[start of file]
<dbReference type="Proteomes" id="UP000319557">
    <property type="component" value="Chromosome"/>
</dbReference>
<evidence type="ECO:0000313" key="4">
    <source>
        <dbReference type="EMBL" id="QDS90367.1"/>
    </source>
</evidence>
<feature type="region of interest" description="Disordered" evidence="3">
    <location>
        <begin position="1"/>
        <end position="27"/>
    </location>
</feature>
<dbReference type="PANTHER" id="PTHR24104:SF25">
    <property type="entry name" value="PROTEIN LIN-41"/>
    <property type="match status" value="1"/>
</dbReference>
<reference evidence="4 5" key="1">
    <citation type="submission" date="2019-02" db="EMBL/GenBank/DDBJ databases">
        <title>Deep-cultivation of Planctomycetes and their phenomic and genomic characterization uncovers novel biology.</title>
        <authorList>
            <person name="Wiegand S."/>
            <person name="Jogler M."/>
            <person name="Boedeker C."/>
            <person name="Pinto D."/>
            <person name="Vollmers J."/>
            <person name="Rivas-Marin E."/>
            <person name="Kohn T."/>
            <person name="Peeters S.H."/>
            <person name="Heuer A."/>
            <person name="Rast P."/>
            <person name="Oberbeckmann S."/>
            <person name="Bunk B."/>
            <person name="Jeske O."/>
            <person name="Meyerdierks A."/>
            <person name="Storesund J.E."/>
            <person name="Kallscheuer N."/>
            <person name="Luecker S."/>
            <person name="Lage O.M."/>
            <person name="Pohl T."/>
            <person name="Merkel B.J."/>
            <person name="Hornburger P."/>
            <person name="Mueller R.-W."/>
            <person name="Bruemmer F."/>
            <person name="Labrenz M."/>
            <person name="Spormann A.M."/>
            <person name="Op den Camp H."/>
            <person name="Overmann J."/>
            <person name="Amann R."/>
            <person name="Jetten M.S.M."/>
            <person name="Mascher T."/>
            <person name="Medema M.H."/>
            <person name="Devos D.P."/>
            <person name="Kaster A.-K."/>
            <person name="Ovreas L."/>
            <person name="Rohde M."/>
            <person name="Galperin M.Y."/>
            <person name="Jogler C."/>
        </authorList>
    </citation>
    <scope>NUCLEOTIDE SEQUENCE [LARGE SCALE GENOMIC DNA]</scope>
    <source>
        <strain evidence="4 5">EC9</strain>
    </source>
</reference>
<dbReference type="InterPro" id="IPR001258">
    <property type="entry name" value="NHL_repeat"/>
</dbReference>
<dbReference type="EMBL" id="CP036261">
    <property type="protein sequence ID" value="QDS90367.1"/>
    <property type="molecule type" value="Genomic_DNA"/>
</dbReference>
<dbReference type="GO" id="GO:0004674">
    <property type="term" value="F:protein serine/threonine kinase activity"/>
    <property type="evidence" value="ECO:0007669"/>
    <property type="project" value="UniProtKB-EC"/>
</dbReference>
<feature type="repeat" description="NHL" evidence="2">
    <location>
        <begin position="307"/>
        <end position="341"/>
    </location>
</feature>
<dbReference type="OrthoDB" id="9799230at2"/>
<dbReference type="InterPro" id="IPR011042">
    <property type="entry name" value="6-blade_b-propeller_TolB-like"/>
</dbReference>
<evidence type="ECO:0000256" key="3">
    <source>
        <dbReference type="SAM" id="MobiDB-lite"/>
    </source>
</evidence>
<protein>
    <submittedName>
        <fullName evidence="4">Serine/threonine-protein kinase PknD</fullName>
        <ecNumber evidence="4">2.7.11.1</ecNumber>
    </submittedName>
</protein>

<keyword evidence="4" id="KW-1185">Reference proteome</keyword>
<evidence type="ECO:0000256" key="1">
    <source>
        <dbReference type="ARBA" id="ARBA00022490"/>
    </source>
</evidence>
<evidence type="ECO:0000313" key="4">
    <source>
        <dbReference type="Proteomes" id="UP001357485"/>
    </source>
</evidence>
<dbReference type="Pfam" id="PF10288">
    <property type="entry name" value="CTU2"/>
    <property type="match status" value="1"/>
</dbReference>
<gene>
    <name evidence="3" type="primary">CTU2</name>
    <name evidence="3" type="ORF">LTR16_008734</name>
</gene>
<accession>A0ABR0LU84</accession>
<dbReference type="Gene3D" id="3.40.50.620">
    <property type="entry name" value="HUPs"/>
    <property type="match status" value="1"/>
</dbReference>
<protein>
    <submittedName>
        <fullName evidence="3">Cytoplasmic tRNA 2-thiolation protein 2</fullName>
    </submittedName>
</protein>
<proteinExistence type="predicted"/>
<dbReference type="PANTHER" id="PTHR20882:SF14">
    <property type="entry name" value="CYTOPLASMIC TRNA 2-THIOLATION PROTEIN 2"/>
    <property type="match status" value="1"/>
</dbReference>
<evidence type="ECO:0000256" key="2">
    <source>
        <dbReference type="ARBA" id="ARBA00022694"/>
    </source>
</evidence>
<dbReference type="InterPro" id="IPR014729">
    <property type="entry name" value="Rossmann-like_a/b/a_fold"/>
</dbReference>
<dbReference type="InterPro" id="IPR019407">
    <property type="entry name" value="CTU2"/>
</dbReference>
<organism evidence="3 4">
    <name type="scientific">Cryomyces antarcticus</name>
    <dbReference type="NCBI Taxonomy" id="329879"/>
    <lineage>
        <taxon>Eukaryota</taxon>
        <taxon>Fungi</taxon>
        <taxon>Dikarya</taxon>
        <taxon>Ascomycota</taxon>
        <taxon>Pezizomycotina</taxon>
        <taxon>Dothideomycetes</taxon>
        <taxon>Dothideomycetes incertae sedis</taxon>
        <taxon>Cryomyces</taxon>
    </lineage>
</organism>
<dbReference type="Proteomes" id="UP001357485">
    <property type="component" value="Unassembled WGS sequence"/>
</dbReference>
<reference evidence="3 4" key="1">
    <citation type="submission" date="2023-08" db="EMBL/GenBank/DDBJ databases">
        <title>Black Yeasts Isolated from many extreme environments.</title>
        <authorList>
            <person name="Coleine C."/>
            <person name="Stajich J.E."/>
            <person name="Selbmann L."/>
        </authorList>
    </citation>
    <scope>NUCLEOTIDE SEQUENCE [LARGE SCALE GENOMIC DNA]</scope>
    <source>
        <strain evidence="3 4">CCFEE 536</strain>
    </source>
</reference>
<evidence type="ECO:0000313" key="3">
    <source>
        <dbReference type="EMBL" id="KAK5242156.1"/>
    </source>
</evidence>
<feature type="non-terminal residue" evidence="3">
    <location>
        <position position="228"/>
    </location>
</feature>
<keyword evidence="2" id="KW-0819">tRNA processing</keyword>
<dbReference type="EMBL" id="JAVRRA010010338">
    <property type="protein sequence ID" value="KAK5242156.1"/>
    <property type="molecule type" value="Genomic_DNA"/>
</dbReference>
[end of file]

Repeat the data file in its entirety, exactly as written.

<dbReference type="Proteomes" id="UP000319557">
    <property type="component" value="Chromosome"/>
</dbReference>
<evidence type="ECO:0000313" key="4">
    <source>
        <dbReference type="EMBL" id="QDS90367.1"/>
    </source>
</evidence>
<feature type="region of interest" description="Disordered" evidence="3">
    <location>
        <begin position="1"/>
        <end position="27"/>
    </location>
</feature>
<dbReference type="PANTHER" id="PTHR24104:SF25">
    <property type="entry name" value="PROTEIN LIN-41"/>
    <property type="match status" value="1"/>
</dbReference>
<reference evidence="4 5" key="1">
    <citation type="submission" date="2019-02" db="EMBL/GenBank/DDBJ databases">
        <title>Deep-cultivation of Planctomycetes and their phenomic and genomic characterization uncovers novel biology.</title>
        <authorList>
            <person name="Wiegand S."/>
            <person name="Jogler M."/>
            <person name="Boedeker C."/>
            <person name="Pinto D."/>
            <person name="Vollmers J."/>
            <person name="Rivas-Marin E."/>
            <person name="Kohn T."/>
            <person name="Peeters S.H."/>
            <person name="Heuer A."/>
            <person name="Rast P."/>
            <person name="Oberbeckmann S."/>
            <person name="Bunk B."/>
            <person name="Jeske O."/>
            <person name="Meyerdierks A."/>
            <person name="Storesund J.E."/>
            <person name="Kallscheuer N."/>
            <person name="Luecker S."/>
            <person name="Lage O.M."/>
            <person name="Pohl T."/>
            <person name="Merkel B.J."/>
            <person name="Hornburger P."/>
            <person name="Mueller R.-W."/>
            <person name="Bruemmer F."/>
            <person name="Labrenz M."/>
            <person name="Spormann A.M."/>
            <person name="Op den Camp H."/>
            <person name="Overmann J."/>
            <person name="Amann R."/>
            <person name="Jetten M.S.M."/>
            <person name="Mascher T."/>
            <person name="Medema M.H."/>
            <person name="Devos D.P."/>
            <person name="Kaster A.-K."/>
            <person name="Ovreas L."/>
            <person name="Rohde M."/>
            <person name="Galperin M.Y."/>
            <person name="Jogler C."/>
        </authorList>
    </citation>
    <scope>NUCLEOTIDE SEQUENCE [LARGE SCALE GENOMIC DNA]</scope>
    <source>
        <strain evidence="4 5">EC9</strain>
    </source>
</reference>
<dbReference type="InterPro" id="IPR001258">
    <property type="entry name" value="NHL_repeat"/>
</dbReference>
<dbReference type="EMBL" id="CP036261">
    <property type="protein sequence ID" value="QDS90367.1"/>
    <property type="molecule type" value="Genomic_DNA"/>
</dbReference>
<dbReference type="GO" id="GO:0004674">
    <property type="term" value="F:protein serine/threonine kinase activity"/>
    <property type="evidence" value="ECO:0007669"/>
    <property type="project" value="UniProtKB-EC"/>
</dbReference>
<feature type="repeat" description="NHL" evidence="2">
    <location>
        <begin position="307"/>
        <end position="341"/>
    </location>
</feature>
<dbReference type="OrthoDB" id="9799230at2"/>
<dbReference type="InterPro" id="IPR011042">
    <property type="entry name" value="6-blade_b-propeller_TolB-like"/>
</dbReference>
<evidence type="ECO:0000256" key="3">
    <source>
        <dbReference type="SAM" id="MobiDB-lite"/>
    </source>
</evidence>
<protein>
    <submittedName>
        <fullName evidence="4">Serine/threonine-protein kinase PknD</fullName>
        <ecNumber evidence="4">2.7.11.1</ecNumber>
    </submittedName>
</protein>

<keyword evidence="4" id="KW-1185">Reference proteome</keyword>
<evidence type="ECO:0000256" key="1">
    <source>
        <dbReference type="ARBA" id="ARBA00022490"/>
    </source>
</evidence>
<evidence type="ECO:0000313" key="4">
    <source>
        <dbReference type="Proteomes" id="UP001357485"/>
    </source>
</evidence>
<dbReference type="Pfam" id="PF10288">
    <property type="entry name" value="CTU2"/>
    <property type="match status" value="1"/>
</dbReference>
<gene>
    <name evidence="3" type="primary">CTU2</name>
    <name evidence="3" type="ORF">LTR16_008734</name>
</gene>
<accession>A0ABR0LU84</accession>
<dbReference type="Gene3D" id="3.40.50.620">
    <property type="entry name" value="HUPs"/>
    <property type="match status" value="1"/>
</dbReference>
<protein>
    <submittedName>
        <fullName evidence="3">Cytoplasmic tRNA 2-thiolation protein 2</fullName>
    </submittedName>
</protein>
<proteinExistence type="predicted"/>
<dbReference type="PANTHER" id="PTHR20882:SF14">
    <property type="entry name" value="CYTOPLASMIC TRNA 2-THIOLATION PROTEIN 2"/>
    <property type="match status" value="1"/>
</dbReference>
<evidence type="ECO:0000256" key="2">
    <source>
        <dbReference type="ARBA" id="ARBA00022694"/>
    </source>
</evidence>
<dbReference type="InterPro" id="IPR014729">
    <property type="entry name" value="Rossmann-like_a/b/a_fold"/>
</dbReference>
<dbReference type="InterPro" id="IPR019407">
    <property type="entry name" value="CTU2"/>
</dbReference>
<organism evidence="3 4">
    <name type="scientific">Cryomyces antarcticus</name>
    <dbReference type="NCBI Taxonomy" id="329879"/>
    <lineage>
        <taxon>Eukaryota</taxon>
        <taxon>Fungi</taxon>
        <taxon>Dikarya</taxon>
        <taxon>Ascomycota</taxon>
        <taxon>Pezizomycotina</taxon>
        <taxon>Dothideomycetes</taxon>
        <taxon>Dothideomycetes incertae sedis</taxon>
        <taxon>Cryomyces</taxon>
    </lineage>
</organism>
<dbReference type="Proteomes" id="UP001357485">
    <property type="component" value="Unassembled WGS sequence"/>
</dbReference>
<reference evidence="3 4" key="1">
    <citation type="submission" date="2023-08" db="EMBL/GenBank/DDBJ databases">
        <title>Black Yeasts Isolated from many extreme environments.</title>
        <authorList>
            <person name="Coleine C."/>
            <person name="Stajich J.E."/>
            <person name="Selbmann L."/>
        </authorList>
    </citation>
    <scope>NUCLEOTIDE SEQUENCE [LARGE SCALE GENOMIC DNA]</scope>
    <source>
        <strain evidence="3 4">CCFEE 536</strain>
    </source>
</reference>
<evidence type="ECO:0000313" key="3">
    <source>
        <dbReference type="EMBL" id="KAK5242156.1"/>
    </source>
</evidence>
<feature type="non-terminal residue" evidence="3">
    <location>
        <position position="228"/>
    </location>
</feature>
<keyword evidence="2" id="KW-0819">tRNA processing</keyword>
<dbReference type="EMBL" id="JAVRRA010010338">
    <property type="protein sequence ID" value="KAK5242156.1"/>
    <property type="molecule type" value="Genomic_DNA"/>
</dbReference>